Human trafficking is a grim subject, but one that should be brought to light. Janice Dyer and Carol Stephens, with the Lowcountry Coalition Against Human Trafficking explained the very real definition of human trafficking and that it does happen right here in the lowcountry. In fact, resort areas are often a target to those who deal in human trafficking.  They love resorts and they love borders, two things we have in plenty.

The Lowcountry Coalition Against Human Trafficking is charged with raising public awareness of this crime and is now also working toward a goal of developing rehabilitation and housing for victims of human trafficking.

According to an earlier article from on “Sex slavery, human trafficking 'alive and well' in SC“, statistics show there are an estimated 150,000 sex trafficking victims in the United States. They are usually between 12 and 14 years old and live for just 7 years. These victims are, on average, sold between 10 and 15 times a day for at least 6 days a week. Only one to two percent of these victims are rescued. Human trafficking can take place in the form of prostitution, forced work labor and is another form of slavery.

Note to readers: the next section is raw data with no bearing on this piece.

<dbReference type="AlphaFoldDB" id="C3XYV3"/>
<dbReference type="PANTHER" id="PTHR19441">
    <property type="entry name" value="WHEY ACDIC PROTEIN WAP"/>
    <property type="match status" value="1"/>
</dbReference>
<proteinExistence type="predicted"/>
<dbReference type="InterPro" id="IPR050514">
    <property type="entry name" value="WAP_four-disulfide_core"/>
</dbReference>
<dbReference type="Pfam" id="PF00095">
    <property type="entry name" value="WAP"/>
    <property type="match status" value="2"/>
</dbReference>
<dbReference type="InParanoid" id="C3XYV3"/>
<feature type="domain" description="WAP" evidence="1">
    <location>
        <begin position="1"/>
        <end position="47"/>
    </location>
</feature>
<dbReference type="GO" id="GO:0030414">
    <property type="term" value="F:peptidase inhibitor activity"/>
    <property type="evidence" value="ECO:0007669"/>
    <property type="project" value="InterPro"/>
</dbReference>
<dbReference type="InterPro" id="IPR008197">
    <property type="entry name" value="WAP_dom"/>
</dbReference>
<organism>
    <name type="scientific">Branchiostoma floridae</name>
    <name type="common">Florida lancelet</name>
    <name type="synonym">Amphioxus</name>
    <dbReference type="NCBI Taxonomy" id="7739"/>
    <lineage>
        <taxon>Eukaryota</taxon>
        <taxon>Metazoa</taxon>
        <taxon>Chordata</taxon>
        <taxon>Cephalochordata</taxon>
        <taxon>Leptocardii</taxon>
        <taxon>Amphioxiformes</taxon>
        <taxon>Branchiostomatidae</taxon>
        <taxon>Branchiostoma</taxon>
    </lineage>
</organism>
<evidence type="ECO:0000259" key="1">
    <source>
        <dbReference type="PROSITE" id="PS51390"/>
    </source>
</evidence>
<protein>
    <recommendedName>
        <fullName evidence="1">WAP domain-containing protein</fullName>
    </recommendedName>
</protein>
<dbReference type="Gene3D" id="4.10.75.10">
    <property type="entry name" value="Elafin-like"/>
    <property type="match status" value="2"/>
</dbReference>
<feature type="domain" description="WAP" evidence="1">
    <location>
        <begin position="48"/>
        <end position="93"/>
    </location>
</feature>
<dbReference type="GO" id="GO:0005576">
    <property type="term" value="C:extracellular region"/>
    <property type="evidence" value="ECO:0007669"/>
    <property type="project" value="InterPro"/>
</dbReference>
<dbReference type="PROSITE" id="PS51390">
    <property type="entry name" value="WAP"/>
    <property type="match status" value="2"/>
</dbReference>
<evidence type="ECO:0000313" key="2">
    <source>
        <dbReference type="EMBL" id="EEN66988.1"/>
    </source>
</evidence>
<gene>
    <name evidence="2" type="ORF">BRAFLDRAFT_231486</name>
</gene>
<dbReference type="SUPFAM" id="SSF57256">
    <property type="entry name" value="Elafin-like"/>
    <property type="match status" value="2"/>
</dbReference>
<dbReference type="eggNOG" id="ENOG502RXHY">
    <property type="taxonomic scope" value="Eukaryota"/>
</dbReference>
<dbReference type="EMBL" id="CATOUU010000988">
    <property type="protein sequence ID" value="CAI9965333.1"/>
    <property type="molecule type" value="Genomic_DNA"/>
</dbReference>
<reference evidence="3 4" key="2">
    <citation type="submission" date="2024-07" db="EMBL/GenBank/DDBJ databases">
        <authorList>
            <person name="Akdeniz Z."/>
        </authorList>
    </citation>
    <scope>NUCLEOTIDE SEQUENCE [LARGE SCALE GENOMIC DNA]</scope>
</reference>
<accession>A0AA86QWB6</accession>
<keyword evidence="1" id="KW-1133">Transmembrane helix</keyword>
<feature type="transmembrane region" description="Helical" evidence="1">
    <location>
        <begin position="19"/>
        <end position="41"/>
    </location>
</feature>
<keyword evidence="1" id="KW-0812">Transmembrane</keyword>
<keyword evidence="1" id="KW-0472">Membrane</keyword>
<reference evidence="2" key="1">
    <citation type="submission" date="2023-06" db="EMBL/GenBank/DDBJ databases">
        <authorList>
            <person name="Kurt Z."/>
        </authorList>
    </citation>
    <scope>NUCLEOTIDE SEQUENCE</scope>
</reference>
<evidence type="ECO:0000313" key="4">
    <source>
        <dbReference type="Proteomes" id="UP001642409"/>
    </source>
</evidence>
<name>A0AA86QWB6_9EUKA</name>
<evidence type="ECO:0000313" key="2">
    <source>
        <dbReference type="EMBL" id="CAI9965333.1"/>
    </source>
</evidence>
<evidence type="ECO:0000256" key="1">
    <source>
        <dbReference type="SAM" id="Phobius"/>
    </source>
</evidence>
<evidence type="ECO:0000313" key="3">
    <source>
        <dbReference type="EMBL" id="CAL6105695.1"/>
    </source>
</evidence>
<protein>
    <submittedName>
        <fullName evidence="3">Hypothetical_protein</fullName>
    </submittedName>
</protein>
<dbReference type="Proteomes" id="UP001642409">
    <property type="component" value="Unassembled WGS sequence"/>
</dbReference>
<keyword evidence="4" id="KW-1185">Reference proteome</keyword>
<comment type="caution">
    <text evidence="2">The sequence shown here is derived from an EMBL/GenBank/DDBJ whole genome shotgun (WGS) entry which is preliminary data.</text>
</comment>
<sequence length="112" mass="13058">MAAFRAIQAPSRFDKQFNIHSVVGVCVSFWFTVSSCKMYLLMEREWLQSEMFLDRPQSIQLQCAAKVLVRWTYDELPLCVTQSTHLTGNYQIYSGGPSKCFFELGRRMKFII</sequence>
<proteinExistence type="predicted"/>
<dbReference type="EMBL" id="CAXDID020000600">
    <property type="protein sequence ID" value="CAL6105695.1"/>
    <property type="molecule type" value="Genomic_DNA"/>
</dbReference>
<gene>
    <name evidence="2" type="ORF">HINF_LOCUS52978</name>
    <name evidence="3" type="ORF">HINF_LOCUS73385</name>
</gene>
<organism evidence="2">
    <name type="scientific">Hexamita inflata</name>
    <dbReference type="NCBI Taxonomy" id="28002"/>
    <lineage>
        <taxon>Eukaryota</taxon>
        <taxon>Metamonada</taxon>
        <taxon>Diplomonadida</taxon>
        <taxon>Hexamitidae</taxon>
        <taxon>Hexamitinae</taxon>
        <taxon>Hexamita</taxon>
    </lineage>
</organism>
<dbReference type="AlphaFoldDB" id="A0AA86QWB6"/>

"If you look at the National Center for Missing and Exploited Children, there's probably 5,200 to 5,500 kids at a time that are missing that are expected to be in to prostitution," said FBI special agent David Thomas. "People seem to think slavery has gone away, but unfortunately it didn't," said Thomas. "It's still alive and well."

Thomas says it's alive and well in South Carolina because, according to him, the state is a "target-rich environment. We have a huge agricultural industry, and that industry kind of lends itself to that kind of activity," said Thomas. "We have tourism, a very large tourism industry; you look at Myrtle Beach, Hilton Head, and Charleston."

In 2012, the South Carolina legislature passed comprehensive new legislation to combat human trafficking in South Carolina. The law became effective on December 15, 2012.

According to law enforcement, human trafficking is becoming one of the most lucrative criminal businesses in this country, second only to drug trafficking here in the US. What can we do? Educate ourselves, learn more, be observant, report suspicious behavior and educate your children and grandchildren.